MetaCognitions: Respect of a Deeper Sort

Polar bear males frequently play-fight. During...

Polar bear males frequently play-fight. During the mating season, actual fighting is intense and often leaves scars or broken teeth. (Photo credit: Wikipedia)

As a skeptic for the last seven years or so, I see a need to view those I find inspiring as human beings, including their shortcomings. That goes also for people I genuinely like. I generally like those I respect, but that is not a necessary condition of respect. I’m of the view that you cannot look to any one person or source of information as a font of wisdom, or as any sort of infallible guide to Truth™.

It’s important to avoid an uncritical and dangerous respect for authority that the unscrupulous are all too willing to exploit.

Far better to recognize that everyone harbors at least a few false beliefs, even those they may not know they believe. That definitely includes me. And there are even beliefs we don’t even know we have until they are brought to our attention, true and false alike.

You might believe that polar bears do not use smartphones to talk over long distances, even if you didn’t know that before now. Not that anyone’s ever given a really good reason for believing that they do, Internet memes notwithstanding. This belief may be connected to other beliefs you might also have about polar bears; about their known lack of technological savvy; the problems with effectively using such small devices with their massive paws; that no polar bear has ever been known to be a customer to any wireless service provider, or have had such devices made to order for their aforementioned paws. There’s also the known lack of complex spoken language skills of polar bears compared with primates — that last is hardly a compelling reason, I’ll admit, given that many humans who do use smartphones also seem to lack such skills 😉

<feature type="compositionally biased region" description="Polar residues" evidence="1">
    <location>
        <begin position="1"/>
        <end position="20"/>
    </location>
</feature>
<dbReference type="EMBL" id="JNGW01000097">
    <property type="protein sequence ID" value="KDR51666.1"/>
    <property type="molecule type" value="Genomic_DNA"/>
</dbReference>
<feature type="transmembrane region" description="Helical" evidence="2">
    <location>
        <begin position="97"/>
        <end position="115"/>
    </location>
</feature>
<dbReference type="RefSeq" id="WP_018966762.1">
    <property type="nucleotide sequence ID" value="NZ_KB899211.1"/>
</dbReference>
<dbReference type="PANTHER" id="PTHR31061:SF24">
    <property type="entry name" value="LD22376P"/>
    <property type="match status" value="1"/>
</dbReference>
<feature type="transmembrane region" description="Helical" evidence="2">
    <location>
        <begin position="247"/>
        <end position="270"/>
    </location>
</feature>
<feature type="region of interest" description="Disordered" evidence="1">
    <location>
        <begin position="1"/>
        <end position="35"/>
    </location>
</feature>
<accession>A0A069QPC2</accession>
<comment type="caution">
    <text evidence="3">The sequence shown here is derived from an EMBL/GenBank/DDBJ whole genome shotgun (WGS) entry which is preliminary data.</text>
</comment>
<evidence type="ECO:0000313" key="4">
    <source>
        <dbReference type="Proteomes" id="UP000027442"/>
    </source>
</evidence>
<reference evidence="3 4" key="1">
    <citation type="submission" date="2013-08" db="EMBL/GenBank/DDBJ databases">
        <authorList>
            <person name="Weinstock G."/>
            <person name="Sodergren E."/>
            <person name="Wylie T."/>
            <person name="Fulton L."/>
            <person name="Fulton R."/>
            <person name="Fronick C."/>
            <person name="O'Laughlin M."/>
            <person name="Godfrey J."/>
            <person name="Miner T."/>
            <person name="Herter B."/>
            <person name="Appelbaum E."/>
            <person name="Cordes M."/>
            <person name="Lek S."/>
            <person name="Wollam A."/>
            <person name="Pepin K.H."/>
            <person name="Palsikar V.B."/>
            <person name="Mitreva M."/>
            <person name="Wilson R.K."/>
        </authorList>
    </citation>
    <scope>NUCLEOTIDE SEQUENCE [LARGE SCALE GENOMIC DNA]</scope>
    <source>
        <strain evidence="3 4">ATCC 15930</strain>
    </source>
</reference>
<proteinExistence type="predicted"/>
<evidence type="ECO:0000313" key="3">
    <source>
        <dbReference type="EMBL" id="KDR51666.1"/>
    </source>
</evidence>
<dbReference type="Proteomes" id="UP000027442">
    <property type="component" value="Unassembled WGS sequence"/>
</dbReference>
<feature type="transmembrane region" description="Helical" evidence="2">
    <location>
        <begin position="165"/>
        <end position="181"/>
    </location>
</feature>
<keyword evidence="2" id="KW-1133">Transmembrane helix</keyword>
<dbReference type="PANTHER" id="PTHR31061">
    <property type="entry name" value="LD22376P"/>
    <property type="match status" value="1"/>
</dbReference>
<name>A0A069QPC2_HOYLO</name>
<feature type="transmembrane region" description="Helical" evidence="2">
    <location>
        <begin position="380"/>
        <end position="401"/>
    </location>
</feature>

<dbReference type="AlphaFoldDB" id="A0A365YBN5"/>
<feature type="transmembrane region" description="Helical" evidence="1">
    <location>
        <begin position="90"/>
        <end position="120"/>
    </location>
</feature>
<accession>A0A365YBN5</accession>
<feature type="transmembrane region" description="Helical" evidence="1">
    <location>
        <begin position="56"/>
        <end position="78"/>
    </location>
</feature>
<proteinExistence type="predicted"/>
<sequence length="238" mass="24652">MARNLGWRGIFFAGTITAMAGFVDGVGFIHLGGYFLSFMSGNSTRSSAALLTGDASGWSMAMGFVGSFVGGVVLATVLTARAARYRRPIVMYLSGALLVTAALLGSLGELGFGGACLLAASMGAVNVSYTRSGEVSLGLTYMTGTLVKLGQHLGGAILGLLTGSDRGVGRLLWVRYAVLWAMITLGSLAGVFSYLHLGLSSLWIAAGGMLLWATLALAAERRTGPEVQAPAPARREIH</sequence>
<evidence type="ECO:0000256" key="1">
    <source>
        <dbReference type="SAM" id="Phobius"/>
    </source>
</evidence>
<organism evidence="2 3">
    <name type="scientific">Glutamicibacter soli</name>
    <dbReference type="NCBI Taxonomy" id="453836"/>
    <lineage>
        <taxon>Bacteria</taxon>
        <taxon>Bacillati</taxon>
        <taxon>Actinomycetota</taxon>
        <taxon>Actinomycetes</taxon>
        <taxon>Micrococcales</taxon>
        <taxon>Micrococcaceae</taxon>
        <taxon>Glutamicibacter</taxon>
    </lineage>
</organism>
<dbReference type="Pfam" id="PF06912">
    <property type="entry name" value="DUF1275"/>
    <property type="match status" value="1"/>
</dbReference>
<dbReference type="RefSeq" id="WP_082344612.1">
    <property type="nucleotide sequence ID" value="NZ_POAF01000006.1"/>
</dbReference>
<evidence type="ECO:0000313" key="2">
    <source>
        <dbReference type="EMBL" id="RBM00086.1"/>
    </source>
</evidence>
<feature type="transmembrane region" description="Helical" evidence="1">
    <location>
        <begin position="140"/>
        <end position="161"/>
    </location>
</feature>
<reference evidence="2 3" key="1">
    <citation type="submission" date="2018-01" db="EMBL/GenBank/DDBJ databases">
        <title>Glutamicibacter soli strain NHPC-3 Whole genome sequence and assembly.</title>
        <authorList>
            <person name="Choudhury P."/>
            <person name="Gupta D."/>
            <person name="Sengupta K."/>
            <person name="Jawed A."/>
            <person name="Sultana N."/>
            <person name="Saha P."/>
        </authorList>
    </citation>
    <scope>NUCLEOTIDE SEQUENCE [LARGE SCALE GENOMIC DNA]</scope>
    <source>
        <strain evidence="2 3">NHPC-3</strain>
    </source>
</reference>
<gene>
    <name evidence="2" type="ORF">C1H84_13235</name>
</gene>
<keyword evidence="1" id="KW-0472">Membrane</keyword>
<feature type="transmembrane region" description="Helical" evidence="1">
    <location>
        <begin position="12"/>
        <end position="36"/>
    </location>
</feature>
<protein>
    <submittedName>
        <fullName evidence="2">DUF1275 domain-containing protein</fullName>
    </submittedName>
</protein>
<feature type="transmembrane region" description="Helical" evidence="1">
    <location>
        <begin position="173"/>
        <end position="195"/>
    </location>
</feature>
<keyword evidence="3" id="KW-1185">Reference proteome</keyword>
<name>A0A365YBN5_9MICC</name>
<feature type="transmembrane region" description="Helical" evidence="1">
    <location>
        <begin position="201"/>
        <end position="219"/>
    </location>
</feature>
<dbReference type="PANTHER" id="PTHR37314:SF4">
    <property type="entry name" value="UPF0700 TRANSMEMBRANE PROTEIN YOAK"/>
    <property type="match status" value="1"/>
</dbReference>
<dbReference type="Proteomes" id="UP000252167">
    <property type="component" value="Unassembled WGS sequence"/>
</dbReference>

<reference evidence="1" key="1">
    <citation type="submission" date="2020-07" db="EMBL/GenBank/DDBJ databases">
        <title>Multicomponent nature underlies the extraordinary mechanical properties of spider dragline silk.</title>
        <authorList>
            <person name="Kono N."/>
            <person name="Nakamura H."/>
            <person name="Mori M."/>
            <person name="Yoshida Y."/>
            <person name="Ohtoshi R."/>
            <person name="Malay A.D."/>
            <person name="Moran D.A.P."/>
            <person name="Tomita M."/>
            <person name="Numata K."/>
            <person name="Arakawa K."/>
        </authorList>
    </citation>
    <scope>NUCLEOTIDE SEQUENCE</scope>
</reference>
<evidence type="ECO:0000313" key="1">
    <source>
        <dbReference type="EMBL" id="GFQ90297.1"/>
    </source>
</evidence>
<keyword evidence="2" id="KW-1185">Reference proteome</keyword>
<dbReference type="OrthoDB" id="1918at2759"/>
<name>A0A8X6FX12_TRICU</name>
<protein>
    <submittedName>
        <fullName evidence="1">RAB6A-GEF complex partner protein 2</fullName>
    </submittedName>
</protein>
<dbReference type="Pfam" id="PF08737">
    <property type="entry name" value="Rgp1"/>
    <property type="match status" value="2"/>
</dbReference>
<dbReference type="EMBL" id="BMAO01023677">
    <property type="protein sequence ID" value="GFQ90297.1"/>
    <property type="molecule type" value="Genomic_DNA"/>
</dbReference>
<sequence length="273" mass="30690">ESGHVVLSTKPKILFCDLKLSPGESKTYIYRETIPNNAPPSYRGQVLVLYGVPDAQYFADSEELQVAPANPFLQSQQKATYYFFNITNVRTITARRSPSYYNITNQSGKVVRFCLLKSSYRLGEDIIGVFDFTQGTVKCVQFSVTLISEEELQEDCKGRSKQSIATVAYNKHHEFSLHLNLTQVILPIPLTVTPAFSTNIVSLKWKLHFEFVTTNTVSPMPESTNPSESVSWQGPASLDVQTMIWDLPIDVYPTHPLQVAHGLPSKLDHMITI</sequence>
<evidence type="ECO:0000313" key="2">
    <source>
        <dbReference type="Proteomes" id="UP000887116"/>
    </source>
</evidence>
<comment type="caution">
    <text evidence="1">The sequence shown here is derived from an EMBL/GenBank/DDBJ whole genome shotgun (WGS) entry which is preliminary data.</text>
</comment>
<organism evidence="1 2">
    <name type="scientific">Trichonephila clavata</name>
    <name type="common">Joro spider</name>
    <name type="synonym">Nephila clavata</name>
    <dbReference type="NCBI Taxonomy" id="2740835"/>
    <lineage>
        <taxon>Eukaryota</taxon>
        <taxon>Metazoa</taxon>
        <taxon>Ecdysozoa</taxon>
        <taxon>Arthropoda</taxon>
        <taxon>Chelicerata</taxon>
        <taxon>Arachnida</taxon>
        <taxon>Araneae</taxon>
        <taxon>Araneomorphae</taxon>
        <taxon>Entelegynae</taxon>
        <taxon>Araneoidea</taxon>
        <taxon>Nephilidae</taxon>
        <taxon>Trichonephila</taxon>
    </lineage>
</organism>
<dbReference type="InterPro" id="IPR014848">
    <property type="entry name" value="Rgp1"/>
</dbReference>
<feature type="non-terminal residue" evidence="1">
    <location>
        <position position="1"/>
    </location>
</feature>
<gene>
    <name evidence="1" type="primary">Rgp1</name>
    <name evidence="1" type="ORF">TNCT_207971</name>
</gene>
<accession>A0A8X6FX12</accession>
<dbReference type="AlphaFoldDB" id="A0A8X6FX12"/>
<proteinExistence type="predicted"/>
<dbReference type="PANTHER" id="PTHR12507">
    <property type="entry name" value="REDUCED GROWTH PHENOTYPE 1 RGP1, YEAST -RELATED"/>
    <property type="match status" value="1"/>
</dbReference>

While most of us generally believe things about the world which are true, there are many false claims we accept as well. All of us. That includes even prominent rationalists, who may hold opinions and views that should be rightly and roundly criticised when brought to light.

It’s perfectly normal to like and sometimes venerate those we respect, and to celebrate those who’ve passed on. But I think that a genuine, deep, and abiding respect means respect in knowing them as fallible however we may look up to them, with flaws, warts, and all.


Comments are welcome. Spammy and trollish nonsense are not.

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